David has left you, Rachel has left you, and you are left with me, Aubree Penney, Haverford sophomore, soon to be Religion and English double major, and art enthusiast, here to keep you updated about the People’s Biennial!
Portland native Michael Patterson-Carver marries political activism with his art. Harrell Fletcher, one of the curators of the People’s Biennial, discovered Patterson-Carver selling his artwork outside of a Trader Joe’s in Portland.
It’s a Cinderella story of sorts, with Patterson-Carver going from living in a tent to having his artwork shown in New York and London galleries. For more on Patterson-Carver’s story, check out “An artist, discovered” by Su-jin Yim from the August 16, 2007 issue of the Oregonian.
As the call went out for submissions to the People’s Biennial, Patterson-Carver’s work was featured as being representative of the kind of work co-curators Harrell Fletcher and Jens Hoffman might select for the People’s Biennial. The piece used was his Waiting for Obama.
Featuring people of different races and genders, Patterson-Carver emphasizes the shared experience of awaiting Obama through the similarity of each person’s stance and their dress, which only varies slightly between pants, skirts, and shirts with or without zippers. It has a decidedly global perspective rather than patriotic perspective, suggesting a pressing universal need for Obama’s presidency as “the world is waiting.” Patterson-Carver’s figures identify a distinctive “other” which must be prosecuted, namely the “Bushies” and the “fascists.”
His work is also included in Sex Drive, the current show here at the Cantor Fitzgerald Gallery. Curated by Stuart Horodner, Sex Drive features Patterson-Carver’s “Same Sex Marriage 2” on the front wall, making it a part of viewer’s initial and concluding experiences of sex as they go through the show.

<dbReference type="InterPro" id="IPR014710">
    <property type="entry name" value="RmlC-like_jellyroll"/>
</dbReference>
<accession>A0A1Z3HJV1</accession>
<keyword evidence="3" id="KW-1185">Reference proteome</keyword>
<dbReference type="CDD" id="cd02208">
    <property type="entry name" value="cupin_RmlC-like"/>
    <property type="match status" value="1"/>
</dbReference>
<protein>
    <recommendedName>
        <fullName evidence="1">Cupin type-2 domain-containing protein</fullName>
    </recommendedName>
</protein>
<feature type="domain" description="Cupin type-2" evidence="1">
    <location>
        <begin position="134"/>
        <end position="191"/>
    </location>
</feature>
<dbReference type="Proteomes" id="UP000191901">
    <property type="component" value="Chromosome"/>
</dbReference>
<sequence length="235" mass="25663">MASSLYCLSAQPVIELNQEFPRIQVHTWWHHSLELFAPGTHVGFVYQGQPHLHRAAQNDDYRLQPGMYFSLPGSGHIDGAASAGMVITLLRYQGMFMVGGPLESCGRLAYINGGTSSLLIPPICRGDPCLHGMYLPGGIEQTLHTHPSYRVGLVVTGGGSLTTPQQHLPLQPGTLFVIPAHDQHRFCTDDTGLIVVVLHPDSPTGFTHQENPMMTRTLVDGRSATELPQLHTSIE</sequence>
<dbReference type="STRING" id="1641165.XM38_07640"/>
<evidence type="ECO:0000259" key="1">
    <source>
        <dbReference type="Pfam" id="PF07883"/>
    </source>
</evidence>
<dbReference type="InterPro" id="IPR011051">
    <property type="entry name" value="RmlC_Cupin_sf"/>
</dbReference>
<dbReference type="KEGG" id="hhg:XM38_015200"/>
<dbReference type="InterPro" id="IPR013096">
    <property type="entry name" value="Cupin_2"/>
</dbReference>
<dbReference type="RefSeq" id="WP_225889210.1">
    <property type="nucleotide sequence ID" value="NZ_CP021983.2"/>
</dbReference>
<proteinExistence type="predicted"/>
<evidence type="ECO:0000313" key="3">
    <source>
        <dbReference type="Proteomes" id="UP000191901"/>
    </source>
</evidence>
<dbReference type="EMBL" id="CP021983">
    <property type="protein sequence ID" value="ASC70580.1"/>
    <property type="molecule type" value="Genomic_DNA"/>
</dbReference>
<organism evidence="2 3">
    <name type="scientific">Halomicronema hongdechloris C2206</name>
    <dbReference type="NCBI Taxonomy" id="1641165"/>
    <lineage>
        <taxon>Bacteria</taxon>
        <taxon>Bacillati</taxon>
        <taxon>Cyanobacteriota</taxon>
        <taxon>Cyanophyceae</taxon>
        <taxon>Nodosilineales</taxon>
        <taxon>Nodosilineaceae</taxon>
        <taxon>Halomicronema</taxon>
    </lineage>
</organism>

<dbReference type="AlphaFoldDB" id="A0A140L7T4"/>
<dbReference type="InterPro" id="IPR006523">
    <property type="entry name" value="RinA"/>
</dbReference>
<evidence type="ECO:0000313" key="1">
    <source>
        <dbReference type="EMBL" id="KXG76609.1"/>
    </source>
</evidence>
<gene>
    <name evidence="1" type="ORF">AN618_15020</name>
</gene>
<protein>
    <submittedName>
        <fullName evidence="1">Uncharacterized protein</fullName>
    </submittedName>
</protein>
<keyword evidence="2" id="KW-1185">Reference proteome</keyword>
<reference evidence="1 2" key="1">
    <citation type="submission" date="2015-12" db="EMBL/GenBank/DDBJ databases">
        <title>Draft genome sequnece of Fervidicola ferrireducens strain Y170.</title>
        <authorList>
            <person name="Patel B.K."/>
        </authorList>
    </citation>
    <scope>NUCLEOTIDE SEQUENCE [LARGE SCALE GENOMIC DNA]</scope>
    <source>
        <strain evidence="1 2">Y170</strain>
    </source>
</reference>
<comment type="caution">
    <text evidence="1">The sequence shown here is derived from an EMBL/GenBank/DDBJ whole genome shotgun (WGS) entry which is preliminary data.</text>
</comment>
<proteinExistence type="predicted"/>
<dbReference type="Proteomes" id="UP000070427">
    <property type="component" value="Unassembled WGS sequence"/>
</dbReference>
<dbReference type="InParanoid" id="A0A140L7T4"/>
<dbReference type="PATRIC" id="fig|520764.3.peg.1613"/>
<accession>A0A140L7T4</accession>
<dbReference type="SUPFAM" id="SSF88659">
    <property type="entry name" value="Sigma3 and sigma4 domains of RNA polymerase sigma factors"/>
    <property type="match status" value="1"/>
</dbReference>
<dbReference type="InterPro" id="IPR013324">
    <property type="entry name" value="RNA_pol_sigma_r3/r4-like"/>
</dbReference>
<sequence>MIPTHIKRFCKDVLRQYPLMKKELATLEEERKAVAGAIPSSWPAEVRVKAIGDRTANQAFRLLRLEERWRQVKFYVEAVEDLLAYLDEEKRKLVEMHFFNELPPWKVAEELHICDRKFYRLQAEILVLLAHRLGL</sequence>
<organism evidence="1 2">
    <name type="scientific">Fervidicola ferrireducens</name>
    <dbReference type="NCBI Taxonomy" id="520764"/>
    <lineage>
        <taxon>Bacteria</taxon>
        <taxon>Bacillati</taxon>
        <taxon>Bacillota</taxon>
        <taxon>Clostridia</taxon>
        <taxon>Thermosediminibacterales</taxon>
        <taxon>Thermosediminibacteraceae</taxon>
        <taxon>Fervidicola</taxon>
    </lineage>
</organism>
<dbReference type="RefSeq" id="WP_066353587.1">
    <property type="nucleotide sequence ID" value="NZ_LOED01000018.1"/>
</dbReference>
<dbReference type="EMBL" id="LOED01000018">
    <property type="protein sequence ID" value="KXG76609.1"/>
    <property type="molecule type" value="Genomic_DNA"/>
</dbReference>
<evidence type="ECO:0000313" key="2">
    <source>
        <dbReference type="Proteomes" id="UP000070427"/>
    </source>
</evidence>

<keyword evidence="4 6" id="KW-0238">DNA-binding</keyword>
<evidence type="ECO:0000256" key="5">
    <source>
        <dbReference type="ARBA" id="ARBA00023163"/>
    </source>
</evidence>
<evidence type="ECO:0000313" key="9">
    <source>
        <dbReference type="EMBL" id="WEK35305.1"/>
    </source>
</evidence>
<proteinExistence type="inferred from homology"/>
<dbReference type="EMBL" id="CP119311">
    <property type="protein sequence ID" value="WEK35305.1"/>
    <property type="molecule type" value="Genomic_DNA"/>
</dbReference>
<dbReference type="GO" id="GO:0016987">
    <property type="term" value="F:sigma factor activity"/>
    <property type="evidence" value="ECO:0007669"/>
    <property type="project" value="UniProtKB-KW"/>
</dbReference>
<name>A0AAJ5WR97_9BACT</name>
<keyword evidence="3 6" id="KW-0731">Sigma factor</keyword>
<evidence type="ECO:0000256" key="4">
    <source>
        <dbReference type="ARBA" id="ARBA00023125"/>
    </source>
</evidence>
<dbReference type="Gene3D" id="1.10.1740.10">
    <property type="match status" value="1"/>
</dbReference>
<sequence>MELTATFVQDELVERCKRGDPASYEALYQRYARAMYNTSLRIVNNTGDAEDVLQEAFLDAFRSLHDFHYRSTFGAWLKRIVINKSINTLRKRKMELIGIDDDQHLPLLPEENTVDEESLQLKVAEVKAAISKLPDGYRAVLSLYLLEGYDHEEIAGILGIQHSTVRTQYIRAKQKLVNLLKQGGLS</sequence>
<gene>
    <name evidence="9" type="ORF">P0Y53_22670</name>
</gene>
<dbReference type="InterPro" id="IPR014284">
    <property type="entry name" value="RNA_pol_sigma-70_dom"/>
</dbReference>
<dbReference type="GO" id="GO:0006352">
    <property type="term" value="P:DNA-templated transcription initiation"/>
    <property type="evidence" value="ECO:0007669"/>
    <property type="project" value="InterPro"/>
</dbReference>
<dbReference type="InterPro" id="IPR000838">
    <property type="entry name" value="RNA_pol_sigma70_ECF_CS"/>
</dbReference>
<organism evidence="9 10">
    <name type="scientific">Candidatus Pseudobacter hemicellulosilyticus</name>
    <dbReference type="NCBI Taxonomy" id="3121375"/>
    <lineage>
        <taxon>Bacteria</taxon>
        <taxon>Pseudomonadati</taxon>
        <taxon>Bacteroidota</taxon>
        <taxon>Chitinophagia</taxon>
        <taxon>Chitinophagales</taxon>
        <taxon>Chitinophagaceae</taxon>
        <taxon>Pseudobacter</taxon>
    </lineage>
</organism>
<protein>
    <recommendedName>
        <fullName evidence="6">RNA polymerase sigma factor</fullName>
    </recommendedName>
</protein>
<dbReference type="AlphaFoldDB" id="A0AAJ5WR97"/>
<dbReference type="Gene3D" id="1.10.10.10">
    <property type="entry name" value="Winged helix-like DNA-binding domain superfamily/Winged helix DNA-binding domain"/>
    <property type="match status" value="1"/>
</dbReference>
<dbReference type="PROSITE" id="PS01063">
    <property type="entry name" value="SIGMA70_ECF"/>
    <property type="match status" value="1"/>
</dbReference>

One of the few pieces of the show that directly confronts the political sphere’s relation to sex, Patterson-Carver’s piece aligns the “pursuit of happiness” with marriage, depicting numerous happy people in couples, based on the figures’ body language. Less graphic than many of the images of Sex Drive, Same-Sex Marriage 2 provides an opportunity to consider sex intellectually and politically, rather than evoking a more visceral reaction.
In his work Patterson-Carver continually confronts us with our own textual fascination, that at times even image falls short of the power of words as we find ourselves drawn to the text on the signs. He also calls into question the idea of presence-in both Waiting for Obama and Same-Sex Marriage 2 there seem to be an excess of signs, but no more people beyond the second row of figures. The protest extends beyond the group gathered; it is representative of a larger unseen body which too demands those rights though these people themselves are unseen.
Personally, what I find most fascinating about Patterson-Carver’s work is his insistence that his figures smile. Su-jin Yim quoted Patterson-Carver in the August 16, 2007 issue of the Oregonian saying, “The protesters smile…because they know they will succeed.” It is a joyful protest, a celebration of an impending certain victory, no matter if it might occur in the next year, as with Waiting for Obama, or in years to come, as with Same-Sex Marriage 2.